Thoughts on “Miller et. al – Towards an integrated science of movement”

“Towards an integrated science of movement” by Miller et. al lays out the advances that have been made in the understanding of mobility and movement as a whole given the growth of location-aware technologies, which have provided much more accessible data acquisition. They are interested in synergizing the components of animal movement ecology and human mobility science to promote a science of movement.

In regards to mobile entities that are defined as “individually identifiable things that can change their location frequently with respect to time”, are there specific definitions that clearly define what “frequently in time” means? Examples have been made with birds or humans, but would trees or continental masses be considered mobiles entities as well?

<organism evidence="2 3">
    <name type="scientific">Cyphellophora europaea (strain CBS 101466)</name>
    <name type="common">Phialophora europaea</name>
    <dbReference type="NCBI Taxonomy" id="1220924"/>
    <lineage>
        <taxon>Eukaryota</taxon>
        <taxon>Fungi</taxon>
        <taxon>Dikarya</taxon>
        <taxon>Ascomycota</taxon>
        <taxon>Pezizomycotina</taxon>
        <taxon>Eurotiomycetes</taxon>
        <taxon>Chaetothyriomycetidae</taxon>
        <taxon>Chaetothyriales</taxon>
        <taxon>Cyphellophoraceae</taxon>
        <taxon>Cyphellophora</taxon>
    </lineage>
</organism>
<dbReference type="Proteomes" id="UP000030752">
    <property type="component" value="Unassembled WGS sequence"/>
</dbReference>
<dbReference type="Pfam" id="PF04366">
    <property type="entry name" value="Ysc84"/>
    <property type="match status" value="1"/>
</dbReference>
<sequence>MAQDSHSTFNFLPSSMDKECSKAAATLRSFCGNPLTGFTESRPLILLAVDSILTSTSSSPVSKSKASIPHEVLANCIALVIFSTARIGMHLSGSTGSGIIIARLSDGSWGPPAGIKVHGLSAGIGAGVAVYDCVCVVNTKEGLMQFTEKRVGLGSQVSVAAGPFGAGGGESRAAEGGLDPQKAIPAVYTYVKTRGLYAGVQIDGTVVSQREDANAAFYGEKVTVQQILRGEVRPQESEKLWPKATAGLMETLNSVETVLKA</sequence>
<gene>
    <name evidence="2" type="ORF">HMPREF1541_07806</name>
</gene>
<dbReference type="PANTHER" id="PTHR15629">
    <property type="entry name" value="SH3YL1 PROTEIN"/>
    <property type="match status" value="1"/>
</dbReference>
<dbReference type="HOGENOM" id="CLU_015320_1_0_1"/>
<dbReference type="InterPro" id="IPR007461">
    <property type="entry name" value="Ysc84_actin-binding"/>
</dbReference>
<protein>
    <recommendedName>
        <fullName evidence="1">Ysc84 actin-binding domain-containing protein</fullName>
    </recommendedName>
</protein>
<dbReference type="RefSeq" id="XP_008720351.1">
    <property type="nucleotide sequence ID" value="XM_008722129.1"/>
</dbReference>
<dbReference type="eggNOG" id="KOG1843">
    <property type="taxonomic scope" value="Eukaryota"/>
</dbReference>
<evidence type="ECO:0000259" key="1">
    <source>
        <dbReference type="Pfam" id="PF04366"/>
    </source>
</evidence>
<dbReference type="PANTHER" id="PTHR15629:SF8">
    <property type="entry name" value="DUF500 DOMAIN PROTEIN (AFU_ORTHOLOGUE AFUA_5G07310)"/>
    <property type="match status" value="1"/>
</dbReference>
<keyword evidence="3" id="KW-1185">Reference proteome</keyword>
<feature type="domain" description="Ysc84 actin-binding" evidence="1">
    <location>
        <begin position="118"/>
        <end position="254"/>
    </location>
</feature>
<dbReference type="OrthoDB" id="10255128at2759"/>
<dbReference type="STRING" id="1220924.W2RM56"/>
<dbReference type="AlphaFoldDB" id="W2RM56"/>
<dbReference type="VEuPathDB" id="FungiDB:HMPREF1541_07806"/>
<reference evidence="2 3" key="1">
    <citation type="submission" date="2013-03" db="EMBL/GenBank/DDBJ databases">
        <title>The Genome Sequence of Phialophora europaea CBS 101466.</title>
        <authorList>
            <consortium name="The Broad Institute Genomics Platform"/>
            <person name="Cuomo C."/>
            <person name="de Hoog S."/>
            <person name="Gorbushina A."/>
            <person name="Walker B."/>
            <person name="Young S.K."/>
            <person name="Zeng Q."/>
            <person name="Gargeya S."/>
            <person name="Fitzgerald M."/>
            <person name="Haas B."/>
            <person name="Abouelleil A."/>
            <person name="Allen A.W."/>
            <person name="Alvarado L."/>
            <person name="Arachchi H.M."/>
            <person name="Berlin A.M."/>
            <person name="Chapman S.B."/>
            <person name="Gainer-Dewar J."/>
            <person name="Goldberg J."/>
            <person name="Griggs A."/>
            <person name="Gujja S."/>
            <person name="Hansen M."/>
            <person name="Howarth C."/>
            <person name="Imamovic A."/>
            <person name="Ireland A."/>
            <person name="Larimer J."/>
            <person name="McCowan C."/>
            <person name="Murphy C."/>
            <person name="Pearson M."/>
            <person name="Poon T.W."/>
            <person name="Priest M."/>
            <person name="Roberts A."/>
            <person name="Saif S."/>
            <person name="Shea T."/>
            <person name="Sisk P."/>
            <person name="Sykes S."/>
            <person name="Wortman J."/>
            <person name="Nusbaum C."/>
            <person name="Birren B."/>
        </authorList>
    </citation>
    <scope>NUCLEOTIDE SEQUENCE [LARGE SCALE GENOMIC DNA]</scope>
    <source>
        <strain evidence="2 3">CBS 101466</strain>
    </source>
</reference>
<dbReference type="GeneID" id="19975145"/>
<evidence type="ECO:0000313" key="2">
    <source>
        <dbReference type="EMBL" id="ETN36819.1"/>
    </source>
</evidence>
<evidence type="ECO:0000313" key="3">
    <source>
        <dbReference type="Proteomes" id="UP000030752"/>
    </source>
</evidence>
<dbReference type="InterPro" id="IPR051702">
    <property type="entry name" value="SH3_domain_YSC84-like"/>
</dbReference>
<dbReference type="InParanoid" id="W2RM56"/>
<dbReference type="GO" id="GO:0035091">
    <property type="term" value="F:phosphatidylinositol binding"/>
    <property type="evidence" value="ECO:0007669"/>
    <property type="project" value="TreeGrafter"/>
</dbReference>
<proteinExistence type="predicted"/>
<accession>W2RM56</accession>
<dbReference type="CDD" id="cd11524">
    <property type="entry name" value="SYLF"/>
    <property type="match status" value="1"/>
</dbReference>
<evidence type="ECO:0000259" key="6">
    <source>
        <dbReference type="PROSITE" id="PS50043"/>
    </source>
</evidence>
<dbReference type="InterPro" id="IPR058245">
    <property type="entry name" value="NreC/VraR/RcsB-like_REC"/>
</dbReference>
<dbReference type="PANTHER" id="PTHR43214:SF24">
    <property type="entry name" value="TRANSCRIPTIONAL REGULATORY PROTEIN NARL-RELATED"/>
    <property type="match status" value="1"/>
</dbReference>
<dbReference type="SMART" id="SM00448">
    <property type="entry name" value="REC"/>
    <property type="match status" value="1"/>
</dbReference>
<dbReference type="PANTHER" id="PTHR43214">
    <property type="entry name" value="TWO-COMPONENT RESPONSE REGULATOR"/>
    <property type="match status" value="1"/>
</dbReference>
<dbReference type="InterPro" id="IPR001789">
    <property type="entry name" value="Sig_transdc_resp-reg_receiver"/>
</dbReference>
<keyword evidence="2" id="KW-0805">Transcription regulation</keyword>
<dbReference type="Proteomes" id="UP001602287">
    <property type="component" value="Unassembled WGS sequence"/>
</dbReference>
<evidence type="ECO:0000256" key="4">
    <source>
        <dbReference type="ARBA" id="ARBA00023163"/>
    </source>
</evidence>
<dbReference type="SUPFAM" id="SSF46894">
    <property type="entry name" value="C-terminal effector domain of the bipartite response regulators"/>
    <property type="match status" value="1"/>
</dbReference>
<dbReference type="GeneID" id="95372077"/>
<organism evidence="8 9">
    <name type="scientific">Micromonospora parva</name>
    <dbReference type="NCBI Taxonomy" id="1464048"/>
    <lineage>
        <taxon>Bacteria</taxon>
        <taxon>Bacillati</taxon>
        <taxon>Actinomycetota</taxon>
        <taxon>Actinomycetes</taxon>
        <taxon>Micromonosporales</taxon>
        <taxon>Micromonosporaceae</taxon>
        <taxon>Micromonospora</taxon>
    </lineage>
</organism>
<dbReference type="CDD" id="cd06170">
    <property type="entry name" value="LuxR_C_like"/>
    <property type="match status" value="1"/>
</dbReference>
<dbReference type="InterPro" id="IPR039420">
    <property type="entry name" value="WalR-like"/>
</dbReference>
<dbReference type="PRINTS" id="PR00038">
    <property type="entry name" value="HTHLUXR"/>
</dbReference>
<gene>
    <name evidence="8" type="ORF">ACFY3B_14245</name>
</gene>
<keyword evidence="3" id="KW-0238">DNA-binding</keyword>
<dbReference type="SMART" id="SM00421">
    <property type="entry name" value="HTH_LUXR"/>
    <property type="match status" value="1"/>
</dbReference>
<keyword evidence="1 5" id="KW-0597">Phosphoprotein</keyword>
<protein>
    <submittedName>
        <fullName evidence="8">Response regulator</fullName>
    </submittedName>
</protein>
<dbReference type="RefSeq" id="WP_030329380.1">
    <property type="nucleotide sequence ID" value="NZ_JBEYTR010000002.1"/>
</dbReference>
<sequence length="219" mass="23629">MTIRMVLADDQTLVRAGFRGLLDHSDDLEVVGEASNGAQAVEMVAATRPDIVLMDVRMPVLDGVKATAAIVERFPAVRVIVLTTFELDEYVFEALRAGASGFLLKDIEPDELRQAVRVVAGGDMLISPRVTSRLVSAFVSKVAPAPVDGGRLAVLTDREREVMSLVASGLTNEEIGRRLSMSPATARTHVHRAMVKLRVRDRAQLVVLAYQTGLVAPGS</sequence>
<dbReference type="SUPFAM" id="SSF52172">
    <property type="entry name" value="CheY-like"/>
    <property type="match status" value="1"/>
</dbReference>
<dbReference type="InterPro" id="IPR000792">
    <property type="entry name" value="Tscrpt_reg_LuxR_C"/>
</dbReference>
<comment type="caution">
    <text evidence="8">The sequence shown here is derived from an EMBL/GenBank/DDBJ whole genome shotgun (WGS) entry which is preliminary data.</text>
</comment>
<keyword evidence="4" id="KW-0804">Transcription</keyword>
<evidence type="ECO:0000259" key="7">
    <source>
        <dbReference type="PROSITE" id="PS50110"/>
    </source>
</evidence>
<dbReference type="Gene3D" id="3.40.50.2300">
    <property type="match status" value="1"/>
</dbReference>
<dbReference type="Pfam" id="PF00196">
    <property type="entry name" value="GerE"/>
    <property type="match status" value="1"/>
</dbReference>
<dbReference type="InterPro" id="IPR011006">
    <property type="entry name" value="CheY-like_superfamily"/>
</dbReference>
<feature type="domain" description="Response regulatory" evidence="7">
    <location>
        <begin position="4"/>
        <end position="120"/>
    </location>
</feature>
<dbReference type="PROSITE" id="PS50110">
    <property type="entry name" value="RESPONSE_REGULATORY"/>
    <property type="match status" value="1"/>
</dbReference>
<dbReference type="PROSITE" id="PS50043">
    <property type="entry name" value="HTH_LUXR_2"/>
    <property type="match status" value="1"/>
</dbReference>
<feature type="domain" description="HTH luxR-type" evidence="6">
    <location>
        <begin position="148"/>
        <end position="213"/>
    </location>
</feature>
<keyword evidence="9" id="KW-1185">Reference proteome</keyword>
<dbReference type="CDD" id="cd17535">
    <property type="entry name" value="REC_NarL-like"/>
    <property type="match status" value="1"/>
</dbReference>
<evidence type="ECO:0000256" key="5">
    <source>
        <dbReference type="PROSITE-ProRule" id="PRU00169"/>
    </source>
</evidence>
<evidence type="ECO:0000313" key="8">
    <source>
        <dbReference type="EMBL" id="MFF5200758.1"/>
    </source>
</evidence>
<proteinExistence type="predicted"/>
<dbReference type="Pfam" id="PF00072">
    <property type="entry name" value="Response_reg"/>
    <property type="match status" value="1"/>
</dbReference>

It would be interesting to assess the impact of tracking location on the observations, in other words if tracking can affect the decisions made by whoever or whatever is being tracked. For example, a human who knows they are being tracked might change their trajectory solely based on the fact they do not want to potentially compromise sensitive areas or locations they visit, while an animal could behave differently if the technology used to track its movement make it more visible to predators. There is an ethical dilemma in tracking a human being without their consent, but it must be acknowledged that tracking does come with some consequences in terms of results differing from reality.

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